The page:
Knit vs. Crochet
Knit and crochet have a few things in common and a lot of things different. Let’s talk about crochet first.
Crochet is done with yarn and a single hook. This hook can be any number of sizes (just like knitting needles, as I discussed earlier this month). The size of the hook will determine the size of the stitches. Crochet has dozens of different types of stitches, and they each look a little different. Building them on top of one another allows you to make things like hats, blankets, scarfs, and more. Because of the way the stitches lie, the fabric you create crocheting often takes on a chevron-type feel, even if the edges are perfectly straight.
Knitting is done with two needles, and the fabric you create is much thinner and smoother than crochet fabric. When you see a sweater in the store that’s made up of tiny V shaped stitches, that’s knit (although I’m pretty confident the clothes in the store are machine knit).
Both are essentially looping yarn around itself to make a solid piece of fabric. The way knitting or crocheting differ from sewing is that instead of taking fabric and cutting it into the shape of piece you need to create a garment, you just make the fabric that shape in the first place.
A lot of people say that crochet is easier because you only have to maneuver one tool besides your yarn. A lot of people say that crochet is faster for the same reason. And for these two reasons, I think a lot of people prefer crochet. One thing to keep in mind, though, is that crochet uses up about 30% more yarn than knitting, so your budget may not go as far if you just crochet.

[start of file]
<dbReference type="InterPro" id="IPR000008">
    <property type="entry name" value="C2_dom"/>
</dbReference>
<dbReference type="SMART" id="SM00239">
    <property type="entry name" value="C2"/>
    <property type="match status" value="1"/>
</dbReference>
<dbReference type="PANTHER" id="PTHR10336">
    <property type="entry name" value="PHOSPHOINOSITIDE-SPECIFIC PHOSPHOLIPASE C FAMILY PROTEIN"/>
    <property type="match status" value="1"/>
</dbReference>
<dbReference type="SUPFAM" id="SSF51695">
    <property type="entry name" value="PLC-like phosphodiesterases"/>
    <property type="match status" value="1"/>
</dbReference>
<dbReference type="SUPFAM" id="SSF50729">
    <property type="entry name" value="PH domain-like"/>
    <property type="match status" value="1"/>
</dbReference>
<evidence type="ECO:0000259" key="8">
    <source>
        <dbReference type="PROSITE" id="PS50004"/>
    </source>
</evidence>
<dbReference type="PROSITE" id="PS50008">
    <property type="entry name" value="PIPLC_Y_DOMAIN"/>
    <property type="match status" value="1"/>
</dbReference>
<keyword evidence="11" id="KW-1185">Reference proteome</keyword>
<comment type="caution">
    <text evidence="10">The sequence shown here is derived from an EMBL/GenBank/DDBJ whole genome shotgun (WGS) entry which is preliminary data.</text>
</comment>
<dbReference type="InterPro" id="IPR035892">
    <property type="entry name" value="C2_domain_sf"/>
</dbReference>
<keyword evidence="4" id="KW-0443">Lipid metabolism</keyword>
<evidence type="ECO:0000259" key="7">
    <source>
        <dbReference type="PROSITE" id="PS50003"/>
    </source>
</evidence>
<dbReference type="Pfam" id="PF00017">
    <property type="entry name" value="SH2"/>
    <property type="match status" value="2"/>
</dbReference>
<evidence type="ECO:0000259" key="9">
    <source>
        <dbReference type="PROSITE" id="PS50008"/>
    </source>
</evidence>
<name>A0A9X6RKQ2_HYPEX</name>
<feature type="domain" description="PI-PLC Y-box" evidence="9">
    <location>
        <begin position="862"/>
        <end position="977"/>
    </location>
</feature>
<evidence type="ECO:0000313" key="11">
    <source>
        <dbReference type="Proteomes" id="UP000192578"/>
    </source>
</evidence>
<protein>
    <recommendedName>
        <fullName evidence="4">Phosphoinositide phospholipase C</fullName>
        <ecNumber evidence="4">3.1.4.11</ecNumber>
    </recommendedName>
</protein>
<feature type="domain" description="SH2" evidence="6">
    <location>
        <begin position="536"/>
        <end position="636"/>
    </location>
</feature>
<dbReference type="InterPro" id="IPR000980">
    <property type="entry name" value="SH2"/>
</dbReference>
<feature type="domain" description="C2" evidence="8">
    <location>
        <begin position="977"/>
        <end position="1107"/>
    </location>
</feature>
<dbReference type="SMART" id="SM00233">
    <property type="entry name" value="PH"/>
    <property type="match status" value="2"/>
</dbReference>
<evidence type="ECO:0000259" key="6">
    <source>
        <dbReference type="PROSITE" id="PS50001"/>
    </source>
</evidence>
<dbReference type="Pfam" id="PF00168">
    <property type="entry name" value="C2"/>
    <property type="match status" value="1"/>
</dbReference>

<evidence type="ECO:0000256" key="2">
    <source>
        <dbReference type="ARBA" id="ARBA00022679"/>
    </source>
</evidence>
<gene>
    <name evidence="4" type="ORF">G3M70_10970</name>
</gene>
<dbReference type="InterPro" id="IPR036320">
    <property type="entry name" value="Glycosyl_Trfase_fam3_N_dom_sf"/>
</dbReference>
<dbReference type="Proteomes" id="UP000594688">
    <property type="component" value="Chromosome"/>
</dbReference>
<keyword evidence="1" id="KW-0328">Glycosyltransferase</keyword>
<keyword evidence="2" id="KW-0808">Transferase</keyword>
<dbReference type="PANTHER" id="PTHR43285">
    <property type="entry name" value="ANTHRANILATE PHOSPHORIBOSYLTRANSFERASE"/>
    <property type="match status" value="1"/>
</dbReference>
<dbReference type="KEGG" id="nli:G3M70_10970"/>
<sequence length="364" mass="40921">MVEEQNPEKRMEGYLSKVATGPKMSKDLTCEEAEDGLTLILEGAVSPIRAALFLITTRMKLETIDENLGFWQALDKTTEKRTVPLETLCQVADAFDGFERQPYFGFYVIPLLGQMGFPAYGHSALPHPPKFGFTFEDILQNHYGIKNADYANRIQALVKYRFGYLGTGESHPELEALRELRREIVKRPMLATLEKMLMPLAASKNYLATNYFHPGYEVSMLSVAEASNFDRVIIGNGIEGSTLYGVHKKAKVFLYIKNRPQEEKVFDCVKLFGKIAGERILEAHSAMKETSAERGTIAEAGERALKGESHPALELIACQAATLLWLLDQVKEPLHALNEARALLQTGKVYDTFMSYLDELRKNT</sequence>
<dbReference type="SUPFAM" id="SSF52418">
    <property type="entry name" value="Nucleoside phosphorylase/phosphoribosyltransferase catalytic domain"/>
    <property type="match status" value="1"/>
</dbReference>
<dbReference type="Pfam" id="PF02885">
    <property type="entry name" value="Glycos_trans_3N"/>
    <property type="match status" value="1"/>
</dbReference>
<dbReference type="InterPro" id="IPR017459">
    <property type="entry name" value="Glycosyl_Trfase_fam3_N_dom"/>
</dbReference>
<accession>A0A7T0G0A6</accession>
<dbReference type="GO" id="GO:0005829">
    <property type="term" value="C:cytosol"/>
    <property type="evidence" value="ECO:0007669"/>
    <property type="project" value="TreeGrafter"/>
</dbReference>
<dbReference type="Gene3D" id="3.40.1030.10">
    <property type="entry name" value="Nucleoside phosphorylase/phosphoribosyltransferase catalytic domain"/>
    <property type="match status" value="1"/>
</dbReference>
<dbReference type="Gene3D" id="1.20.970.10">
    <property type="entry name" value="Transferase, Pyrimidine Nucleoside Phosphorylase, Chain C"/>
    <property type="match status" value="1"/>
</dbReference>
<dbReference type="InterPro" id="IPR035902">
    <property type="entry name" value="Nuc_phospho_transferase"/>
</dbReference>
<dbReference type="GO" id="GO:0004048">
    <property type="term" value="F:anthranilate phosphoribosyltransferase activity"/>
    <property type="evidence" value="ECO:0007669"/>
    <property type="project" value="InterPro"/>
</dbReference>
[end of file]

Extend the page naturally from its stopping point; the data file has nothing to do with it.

There was a time in my life (when I knew how to crochet but not knit) that I thought people could only really master one of the two crafts. I knew tons of people who could crochet and tons who could knit, but none who could do both. (It turns out my father-in-law can do both, but I didn’t realize that at the time.) Even though I liked crochet, I didn’t love it, but I’d practically resigned myself to never being able to knit because it was one or the other and I already knew crochet. Silly, huh? I’m so glad I didn’t stick to that mantra because I love knitting. I love it in a way I never really did love to crochet. I’m glad I have both skills, but knitting is definitely my preferred craft.
Neither one is better than the other; it’s all a matter of preference. Both have their own kind of beauty (though I vastly prefer the look of knit to the look of crochet, which is why I don’t really do the latter anymore), and both can be very rewarding. I just like the versatility of knitting better – it’s better for a wider variety of projects. If you’re in the “market” to learn a new craft, I recommend knitting. But if you’re worried about being able to handle two needles and the yarn all together, then by all means – try crochet. You can always learn to knit later.